Using the TPM and Disk Encryption

Encrypting a storage disk is important so that all the data on the disk cannot be read by a bad actor unless it was properly decrypted. Linux Unified Key Setup (LUKS) is the commonly used disk encryption system in Linux. The LUKS header can be tied to the PCRs of the system, forcing everything in the system to be sane and in a trustworthy state before decryption.

Using TPM for Secure Booting

A TPM can help prevent a Linux system from fully booting if something has gone awry. When booting, the system will validate the PCRs and only boot if everything matches. If a hacker has altered any of the boot code, the PCRs will not match and the boot will fail, preventing access. The integrity of the entire system is always checked to be sure nothing has been tampered with. A Linux Root of Trust (RoT) and Chain of Trust can be reinforced with the TPM through the PCRs & secure keys.

TPMs Protect Malicious Malware and Rogue Applications from Sensitive Data

In Linux, a Trusted Execution Environment (TEE) can be set up to create a secure environment on the system where critical operations can take place with enhanced protection. Only authorized software and binaries can be run within the TEE. If some malicious code makes it onto the system, this code cannot interact with or access data in the TEE. This isolation is just another layer of security that can be used. The TPM can be used to verify the system through PCRs before allowing the TEE to be set up and run. Read more about TEE on the Venice family of SBCs.

TPM and SSH Keys

Secure Shell (SSH) is a commonly used communication protocol in Linux. To be secure, keys are used to authenticate the connection. These keys can be sealed to the PCR values in the TPM. If the system has been compromised at all, the key would not match and then SSH would not be allowed to execute or communicate.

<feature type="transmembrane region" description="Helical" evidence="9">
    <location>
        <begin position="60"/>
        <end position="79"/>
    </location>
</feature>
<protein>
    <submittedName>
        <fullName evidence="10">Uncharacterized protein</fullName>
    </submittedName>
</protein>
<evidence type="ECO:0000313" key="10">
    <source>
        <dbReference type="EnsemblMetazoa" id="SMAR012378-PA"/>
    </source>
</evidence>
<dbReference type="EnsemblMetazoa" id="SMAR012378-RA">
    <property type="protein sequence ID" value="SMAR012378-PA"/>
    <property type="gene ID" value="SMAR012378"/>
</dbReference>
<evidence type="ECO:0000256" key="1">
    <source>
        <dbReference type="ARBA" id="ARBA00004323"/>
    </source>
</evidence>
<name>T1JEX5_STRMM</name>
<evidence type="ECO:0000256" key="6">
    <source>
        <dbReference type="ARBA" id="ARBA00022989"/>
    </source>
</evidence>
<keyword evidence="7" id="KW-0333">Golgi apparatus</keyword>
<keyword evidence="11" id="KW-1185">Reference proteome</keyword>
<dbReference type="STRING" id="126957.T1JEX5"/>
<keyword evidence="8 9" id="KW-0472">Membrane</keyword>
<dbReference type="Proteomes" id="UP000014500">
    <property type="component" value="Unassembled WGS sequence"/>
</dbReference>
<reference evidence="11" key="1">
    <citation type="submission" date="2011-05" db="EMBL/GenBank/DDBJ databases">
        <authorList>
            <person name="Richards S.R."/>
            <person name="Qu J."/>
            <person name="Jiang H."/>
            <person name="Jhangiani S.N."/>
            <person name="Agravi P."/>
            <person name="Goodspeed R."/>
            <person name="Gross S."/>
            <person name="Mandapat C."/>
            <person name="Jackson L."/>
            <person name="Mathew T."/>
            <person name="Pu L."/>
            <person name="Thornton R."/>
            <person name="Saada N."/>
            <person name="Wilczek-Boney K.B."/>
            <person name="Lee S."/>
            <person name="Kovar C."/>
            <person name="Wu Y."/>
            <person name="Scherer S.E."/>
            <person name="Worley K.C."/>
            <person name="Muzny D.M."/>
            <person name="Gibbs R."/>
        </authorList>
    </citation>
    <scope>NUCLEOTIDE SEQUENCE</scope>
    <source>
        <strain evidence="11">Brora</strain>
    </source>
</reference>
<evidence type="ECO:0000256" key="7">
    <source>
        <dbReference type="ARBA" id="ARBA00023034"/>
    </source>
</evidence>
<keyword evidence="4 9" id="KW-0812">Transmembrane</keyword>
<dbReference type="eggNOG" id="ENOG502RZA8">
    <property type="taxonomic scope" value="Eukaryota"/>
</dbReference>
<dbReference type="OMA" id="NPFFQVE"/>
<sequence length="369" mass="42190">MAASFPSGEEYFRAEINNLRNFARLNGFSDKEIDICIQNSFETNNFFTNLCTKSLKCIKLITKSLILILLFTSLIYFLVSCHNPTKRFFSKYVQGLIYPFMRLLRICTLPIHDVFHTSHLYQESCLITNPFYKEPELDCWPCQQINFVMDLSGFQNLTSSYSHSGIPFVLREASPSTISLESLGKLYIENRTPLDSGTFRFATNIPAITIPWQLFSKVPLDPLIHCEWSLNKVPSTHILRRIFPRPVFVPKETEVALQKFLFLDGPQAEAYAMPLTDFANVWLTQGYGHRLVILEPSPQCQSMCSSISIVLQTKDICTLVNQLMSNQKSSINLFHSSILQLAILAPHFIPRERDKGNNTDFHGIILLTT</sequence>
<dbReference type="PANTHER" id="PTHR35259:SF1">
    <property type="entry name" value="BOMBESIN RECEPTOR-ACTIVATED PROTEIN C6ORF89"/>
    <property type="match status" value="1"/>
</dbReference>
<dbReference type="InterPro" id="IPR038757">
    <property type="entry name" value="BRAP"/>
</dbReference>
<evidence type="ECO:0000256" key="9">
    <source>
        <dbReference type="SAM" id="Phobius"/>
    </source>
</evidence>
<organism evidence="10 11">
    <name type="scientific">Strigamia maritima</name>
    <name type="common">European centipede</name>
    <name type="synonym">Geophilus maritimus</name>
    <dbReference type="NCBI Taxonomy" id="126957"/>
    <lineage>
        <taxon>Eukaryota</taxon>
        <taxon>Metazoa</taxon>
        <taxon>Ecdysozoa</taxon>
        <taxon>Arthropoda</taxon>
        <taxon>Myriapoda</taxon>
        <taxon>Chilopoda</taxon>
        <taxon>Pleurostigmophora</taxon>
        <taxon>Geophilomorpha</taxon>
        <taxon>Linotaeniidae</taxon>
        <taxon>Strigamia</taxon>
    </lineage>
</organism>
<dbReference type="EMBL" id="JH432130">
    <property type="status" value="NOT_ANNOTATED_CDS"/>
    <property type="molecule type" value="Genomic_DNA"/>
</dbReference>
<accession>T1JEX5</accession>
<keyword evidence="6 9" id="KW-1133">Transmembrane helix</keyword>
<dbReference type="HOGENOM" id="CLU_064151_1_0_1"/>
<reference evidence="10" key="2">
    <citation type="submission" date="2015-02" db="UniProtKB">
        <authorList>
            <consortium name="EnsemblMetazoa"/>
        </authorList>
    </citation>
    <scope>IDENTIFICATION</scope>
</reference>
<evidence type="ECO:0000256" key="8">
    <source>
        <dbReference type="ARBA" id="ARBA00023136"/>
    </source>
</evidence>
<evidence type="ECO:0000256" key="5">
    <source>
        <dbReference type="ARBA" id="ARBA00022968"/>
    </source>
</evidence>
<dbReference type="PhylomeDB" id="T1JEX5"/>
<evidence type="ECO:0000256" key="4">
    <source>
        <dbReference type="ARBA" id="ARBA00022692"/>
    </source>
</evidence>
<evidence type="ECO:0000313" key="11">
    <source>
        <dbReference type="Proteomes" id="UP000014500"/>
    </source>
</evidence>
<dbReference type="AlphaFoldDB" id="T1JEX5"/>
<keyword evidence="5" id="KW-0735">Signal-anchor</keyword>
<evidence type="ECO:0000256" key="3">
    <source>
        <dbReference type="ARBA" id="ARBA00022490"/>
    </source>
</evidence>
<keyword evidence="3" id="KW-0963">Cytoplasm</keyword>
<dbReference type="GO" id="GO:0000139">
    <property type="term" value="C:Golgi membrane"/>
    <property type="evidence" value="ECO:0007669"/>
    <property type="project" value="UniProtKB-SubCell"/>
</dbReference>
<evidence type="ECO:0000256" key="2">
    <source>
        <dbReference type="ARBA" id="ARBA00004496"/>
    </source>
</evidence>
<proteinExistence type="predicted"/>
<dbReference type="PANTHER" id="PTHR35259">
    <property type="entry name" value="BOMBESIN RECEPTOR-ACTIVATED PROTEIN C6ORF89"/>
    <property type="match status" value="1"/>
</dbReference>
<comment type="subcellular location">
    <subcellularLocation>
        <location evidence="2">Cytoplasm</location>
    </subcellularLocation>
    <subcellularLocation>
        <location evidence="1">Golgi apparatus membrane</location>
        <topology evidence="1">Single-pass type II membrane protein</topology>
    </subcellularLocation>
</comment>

Secure Firmware Updates with TPM

Firmware updates can be a security hole to a system if a malicious update is used. An update should only be passed to a known secure system, in which the TPM can provide remote attestation, validating the integrity of the system. In addition, the firmware can be encrypted at the source and then decrypted and authenticated with the keys from the TPM upon arrival on the system. This will prevent malicious firmware from being executed if it doesn’t have matching keys.

Generate True Random Numbers with a TPM

Random numbers can be useful for applications that need obscurity. The TPM has a Hardware Random Number Generator (RNG) that is configured as a FIPS-140-2 compliant Deterministic Random Bit Generator (DRBG). These random numbers will be more robust and secure than those generated by software. The entropy can be used for cryptographic keys, any initialization vectors and other security-related items.

How to Access the TPM on Gateworks SBCs